“Unless Earth surrenders within 24 hours, we will begin a massive invasion.”
When invisible aliens from the moon embody corpses as part of a plan to take over the Earth, it’s up to scientists Dr. Penner (Philip Tonge) and Dr. Lamont (Robert Hutton) to discover an effective weapon against them.
This low budget sci-fi thriller features many classic tropes of 1950s cinema, including a mysterious invasion by aliens, threat of world domination, nuclear experimentation gone awry, and a beautiful young woman (Jean Byron) whose only real function in the film is to serve as a supportive love interest. Interestingly, an initial subplot about a scientist (John Carradine) who blows himself up while conducting research on atomic energy turns out to be little more than the narrative catalyst which brings the aliens down to Earth; atomic research is thus posited as a defining frontier which finally marks humankind as a threat to its more advanced intergalactic neighbors.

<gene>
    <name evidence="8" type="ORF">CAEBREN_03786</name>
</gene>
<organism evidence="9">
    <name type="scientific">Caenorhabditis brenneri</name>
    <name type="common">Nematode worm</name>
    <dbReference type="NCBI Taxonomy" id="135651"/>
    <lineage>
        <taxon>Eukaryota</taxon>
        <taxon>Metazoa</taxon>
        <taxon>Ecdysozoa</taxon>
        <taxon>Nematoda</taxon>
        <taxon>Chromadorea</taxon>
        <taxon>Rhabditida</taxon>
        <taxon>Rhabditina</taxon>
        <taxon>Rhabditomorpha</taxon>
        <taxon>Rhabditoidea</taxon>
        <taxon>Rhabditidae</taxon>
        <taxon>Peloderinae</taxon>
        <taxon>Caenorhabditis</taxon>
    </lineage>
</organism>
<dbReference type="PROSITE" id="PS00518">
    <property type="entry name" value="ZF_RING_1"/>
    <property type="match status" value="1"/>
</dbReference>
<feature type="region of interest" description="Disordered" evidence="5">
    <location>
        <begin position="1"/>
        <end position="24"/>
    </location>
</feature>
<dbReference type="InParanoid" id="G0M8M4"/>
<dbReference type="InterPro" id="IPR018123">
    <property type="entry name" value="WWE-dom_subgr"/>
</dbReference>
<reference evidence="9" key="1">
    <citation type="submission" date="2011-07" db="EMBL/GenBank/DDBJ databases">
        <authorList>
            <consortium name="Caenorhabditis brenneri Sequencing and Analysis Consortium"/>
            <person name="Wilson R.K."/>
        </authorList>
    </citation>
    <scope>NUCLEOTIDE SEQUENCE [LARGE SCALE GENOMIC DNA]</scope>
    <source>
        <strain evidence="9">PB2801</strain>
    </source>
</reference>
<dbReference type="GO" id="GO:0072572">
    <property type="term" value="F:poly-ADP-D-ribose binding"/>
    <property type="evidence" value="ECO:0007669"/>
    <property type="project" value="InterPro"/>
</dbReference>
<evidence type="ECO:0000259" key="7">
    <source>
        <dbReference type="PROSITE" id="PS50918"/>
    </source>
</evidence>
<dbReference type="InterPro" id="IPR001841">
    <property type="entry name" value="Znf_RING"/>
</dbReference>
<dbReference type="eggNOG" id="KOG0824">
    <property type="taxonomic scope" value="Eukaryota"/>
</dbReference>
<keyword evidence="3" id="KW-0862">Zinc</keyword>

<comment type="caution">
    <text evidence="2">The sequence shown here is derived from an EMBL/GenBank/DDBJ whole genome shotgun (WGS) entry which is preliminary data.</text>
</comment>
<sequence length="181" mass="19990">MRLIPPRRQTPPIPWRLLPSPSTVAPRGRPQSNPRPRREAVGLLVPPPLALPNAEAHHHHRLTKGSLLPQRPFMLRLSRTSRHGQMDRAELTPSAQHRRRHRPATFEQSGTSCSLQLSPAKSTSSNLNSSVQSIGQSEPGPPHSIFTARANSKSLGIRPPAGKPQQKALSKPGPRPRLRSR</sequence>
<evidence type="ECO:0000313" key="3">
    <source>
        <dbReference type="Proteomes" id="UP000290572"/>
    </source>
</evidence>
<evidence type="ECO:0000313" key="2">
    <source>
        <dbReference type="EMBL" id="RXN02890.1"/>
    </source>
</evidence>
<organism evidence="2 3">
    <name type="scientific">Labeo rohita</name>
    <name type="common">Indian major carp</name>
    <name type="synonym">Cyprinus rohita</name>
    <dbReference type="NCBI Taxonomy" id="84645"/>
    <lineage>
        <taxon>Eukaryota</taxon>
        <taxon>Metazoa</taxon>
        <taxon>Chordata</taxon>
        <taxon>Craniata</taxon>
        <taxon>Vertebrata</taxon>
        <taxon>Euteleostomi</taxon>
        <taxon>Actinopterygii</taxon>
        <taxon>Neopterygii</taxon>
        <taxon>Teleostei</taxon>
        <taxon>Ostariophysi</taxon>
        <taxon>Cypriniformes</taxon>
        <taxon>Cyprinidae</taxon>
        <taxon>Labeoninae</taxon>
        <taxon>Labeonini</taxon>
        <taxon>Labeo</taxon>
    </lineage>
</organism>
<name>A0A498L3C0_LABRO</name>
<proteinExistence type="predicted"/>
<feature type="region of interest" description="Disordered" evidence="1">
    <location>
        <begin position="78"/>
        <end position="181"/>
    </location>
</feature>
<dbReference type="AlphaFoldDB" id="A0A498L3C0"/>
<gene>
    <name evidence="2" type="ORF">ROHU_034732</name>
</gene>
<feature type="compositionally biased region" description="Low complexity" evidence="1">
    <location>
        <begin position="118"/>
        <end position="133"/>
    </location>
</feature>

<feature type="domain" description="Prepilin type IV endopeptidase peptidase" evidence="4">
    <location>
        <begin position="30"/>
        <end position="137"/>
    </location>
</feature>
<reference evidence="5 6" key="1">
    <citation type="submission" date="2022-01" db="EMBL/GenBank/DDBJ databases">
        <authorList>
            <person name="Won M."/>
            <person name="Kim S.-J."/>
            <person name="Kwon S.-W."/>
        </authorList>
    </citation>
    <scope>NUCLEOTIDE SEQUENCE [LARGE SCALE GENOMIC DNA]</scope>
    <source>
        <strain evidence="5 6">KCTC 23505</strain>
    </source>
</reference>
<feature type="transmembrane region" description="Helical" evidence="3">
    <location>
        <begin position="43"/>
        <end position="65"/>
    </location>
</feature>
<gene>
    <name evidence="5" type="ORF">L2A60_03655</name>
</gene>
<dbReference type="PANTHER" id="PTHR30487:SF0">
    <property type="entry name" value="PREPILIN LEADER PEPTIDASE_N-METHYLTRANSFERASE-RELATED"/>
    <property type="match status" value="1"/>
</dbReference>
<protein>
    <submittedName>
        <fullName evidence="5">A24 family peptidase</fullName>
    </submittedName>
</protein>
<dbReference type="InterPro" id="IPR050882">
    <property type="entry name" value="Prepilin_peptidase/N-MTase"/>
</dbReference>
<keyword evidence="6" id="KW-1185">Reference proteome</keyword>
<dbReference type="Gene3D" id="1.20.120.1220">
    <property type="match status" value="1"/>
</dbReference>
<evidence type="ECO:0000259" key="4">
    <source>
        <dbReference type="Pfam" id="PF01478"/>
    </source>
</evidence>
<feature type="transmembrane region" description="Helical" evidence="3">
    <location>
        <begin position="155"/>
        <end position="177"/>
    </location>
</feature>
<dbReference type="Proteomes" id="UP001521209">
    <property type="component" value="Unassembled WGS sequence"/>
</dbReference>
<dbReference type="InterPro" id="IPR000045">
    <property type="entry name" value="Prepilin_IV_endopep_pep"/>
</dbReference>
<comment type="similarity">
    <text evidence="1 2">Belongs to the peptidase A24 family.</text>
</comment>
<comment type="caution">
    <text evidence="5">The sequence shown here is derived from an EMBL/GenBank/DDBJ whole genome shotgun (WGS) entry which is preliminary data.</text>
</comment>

As to be expected for a B-budget film of this caliber, the special effects in Invisible Invaders are lame, and the acting is mostly sub-par. Fortunately, B-regular John Agar (who sounds uncannily like John Wayne) is suitably cast as the no-nonsense major, and British Philip Tonge (in one of his final roles) somehow manages to make campy lines such as “We need time… They must give it to us! They must!” and “Cyclic pulsations? It doesn’t make any sense at all!” sound semi-natural. It should also be noted that Invisible Invaders is a clear thematic precursor to George Romero’s Night of the Living Dead, and will probably be of interest to sci fi/horror fans for this reason alone.
Redeeming Qualities and Moments:
- Philip Tonge as Dr. Penner
- John Agar as no-nonsense Major Jay
- A laughably hokey voiceover narration: “The walking dead were everywhere now — a vast army of destruction that could not be killed!”
No, but it’s recommended for those who enjoy campy, ultra-low-budget sci-fi flicks. It’s listed in the back of Peary’s book as a Camp Classic.